Carcel - made by women in prison
Louise Van Hauen and Veronica d’Souza launched Carcel, which means “jail” in Spanish, when CEO and Founder d’Souza visited a women’s prison in Kenya. She wanted to train inmates to work with quality fabrics that were native to their country, creating garments that were perfect for a conscious consumer. The Copenhagen based label empowers women in prison through work, new skills, and fair wages while delivering clothing that is high in quality and aesthetics. Their pieces are made from natural, biodegradable and ethically- sourced fabrics.
In a prison located in Cusco, Peru, 15 women were trained and taught to make the brands knitwear which is made of 100% baby alpaca wool. Now, a second production line is up and running in Chiang Mai, Thailand. With a team of 10 women and a local source of fine materials, Carcel is expanding into a new silk range. Just like the Peruvian prisoners, these women are trained, educated and employed directly by Carcel. They are paid fairly by the company and are taught so many new skills. Each of the styles carry the names of the women who made the garments, making them feel proud about the work they have done.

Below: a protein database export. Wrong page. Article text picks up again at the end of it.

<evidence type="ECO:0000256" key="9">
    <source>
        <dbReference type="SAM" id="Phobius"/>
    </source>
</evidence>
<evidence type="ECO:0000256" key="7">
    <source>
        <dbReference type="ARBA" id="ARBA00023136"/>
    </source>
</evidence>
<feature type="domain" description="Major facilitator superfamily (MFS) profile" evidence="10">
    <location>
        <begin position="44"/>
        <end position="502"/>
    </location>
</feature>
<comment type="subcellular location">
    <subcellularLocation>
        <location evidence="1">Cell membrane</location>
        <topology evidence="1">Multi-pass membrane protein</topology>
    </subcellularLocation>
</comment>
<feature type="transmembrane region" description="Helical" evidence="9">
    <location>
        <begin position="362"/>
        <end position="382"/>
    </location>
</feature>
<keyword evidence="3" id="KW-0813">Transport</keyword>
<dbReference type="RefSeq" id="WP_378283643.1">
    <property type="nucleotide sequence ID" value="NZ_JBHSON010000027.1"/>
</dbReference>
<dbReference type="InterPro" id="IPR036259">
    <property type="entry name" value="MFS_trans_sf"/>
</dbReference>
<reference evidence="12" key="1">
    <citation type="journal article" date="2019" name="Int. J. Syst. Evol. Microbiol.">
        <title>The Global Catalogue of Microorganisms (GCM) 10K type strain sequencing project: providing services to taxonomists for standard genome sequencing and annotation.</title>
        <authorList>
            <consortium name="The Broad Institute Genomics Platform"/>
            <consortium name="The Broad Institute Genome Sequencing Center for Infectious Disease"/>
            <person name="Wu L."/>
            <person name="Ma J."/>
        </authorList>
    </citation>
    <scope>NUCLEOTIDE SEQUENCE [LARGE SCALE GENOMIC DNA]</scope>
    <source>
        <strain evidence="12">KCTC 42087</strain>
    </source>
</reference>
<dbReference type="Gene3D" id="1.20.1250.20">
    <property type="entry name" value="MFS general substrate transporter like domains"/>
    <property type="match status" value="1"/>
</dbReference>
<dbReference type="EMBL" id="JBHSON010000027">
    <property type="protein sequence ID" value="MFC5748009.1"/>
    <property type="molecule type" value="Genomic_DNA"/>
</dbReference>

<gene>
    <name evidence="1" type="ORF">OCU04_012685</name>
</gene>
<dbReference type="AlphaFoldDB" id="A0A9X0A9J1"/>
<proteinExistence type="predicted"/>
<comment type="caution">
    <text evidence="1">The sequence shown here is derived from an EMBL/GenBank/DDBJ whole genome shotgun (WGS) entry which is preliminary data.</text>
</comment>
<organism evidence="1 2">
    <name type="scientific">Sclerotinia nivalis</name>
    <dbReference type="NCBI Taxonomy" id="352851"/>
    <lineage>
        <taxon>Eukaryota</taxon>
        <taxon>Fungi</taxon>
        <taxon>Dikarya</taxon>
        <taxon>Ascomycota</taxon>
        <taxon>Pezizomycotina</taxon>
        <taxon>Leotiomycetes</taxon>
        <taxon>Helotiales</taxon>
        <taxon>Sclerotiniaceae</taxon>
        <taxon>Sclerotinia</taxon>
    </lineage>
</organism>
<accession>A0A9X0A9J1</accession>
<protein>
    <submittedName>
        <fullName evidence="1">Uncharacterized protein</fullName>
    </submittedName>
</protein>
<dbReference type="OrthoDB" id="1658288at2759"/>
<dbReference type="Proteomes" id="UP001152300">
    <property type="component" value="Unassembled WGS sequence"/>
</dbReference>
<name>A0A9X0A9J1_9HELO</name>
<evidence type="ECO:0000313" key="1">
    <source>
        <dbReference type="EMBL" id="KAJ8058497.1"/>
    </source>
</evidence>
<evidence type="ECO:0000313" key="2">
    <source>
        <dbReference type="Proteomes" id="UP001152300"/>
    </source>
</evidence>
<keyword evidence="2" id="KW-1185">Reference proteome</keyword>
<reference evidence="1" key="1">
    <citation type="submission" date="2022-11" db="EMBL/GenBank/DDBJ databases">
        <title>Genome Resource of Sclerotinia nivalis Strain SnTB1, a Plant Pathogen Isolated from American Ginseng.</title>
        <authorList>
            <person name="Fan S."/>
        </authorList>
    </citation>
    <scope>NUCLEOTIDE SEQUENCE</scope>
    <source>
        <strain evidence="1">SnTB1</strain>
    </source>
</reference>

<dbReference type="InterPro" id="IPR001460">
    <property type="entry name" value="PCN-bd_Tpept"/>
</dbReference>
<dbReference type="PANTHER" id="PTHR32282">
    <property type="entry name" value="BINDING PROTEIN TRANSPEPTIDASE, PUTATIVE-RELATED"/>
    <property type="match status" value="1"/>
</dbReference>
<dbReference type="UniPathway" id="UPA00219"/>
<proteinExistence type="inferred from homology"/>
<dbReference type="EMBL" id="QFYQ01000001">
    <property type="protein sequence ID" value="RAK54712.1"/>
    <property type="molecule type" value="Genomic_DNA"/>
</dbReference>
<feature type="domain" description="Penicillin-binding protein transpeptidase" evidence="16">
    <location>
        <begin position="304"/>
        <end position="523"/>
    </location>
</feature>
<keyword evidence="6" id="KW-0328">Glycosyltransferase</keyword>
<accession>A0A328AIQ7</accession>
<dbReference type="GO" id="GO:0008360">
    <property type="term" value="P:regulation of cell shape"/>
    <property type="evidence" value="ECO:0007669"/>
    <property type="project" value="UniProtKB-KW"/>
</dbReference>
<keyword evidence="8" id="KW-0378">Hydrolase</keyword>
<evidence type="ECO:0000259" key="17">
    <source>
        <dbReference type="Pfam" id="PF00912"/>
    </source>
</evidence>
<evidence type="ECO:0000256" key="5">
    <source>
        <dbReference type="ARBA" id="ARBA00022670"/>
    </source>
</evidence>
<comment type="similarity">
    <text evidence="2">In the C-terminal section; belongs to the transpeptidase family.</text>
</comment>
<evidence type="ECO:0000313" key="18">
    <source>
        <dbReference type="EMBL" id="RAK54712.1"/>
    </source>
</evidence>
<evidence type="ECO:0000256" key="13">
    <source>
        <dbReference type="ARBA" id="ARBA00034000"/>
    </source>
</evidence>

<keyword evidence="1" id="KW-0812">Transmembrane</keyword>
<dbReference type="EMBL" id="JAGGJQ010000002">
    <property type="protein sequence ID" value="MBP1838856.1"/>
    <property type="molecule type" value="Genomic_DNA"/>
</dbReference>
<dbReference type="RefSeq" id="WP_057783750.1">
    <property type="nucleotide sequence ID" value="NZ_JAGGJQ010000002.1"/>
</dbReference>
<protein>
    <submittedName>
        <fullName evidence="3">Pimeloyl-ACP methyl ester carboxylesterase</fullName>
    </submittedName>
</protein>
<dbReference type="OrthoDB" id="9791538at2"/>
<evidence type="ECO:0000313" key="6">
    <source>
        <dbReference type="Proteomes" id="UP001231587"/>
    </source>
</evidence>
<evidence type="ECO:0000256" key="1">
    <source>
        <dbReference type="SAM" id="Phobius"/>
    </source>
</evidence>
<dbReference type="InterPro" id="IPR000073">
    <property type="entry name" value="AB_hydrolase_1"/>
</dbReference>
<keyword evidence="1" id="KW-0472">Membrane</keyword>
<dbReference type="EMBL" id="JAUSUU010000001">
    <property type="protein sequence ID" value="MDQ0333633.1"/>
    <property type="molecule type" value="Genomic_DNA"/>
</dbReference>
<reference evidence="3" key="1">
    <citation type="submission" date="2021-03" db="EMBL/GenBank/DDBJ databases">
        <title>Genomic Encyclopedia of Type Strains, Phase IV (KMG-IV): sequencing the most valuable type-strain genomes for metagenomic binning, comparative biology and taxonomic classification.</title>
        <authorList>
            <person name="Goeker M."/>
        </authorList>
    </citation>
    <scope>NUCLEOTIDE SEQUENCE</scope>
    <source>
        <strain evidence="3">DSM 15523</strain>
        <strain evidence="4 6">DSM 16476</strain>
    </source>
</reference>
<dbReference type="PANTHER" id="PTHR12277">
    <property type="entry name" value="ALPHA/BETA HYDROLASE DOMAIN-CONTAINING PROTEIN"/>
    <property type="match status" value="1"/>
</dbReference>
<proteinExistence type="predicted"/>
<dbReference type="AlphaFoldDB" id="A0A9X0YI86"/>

Carcel’s new silk range is made by an incredible team of women, who make twill dresses, heavy denim-looking jackets, hand embroidered bucket bags and checkered blazers. All the pieces are made from 100% silk - twill, traditional One-ply or Queens silk. You can view the new collection here: carcel.co/collections/silk.
What is so great about Carcel is not only the beautiful clothing the women make but the empowering nature of the brand. Working in prison allows the women to save up for a crime free beginning when they get out of prison, learn new skills and feel like they have done something productive with their day to day lives in prison. It is so important that the people who make our clothing are treated with respect and work in a safe environment - it’s all about ethics! We must support brands like Carcel in order to show that we do care about garment workers - so hopefully one day all brands share the same ethical standard.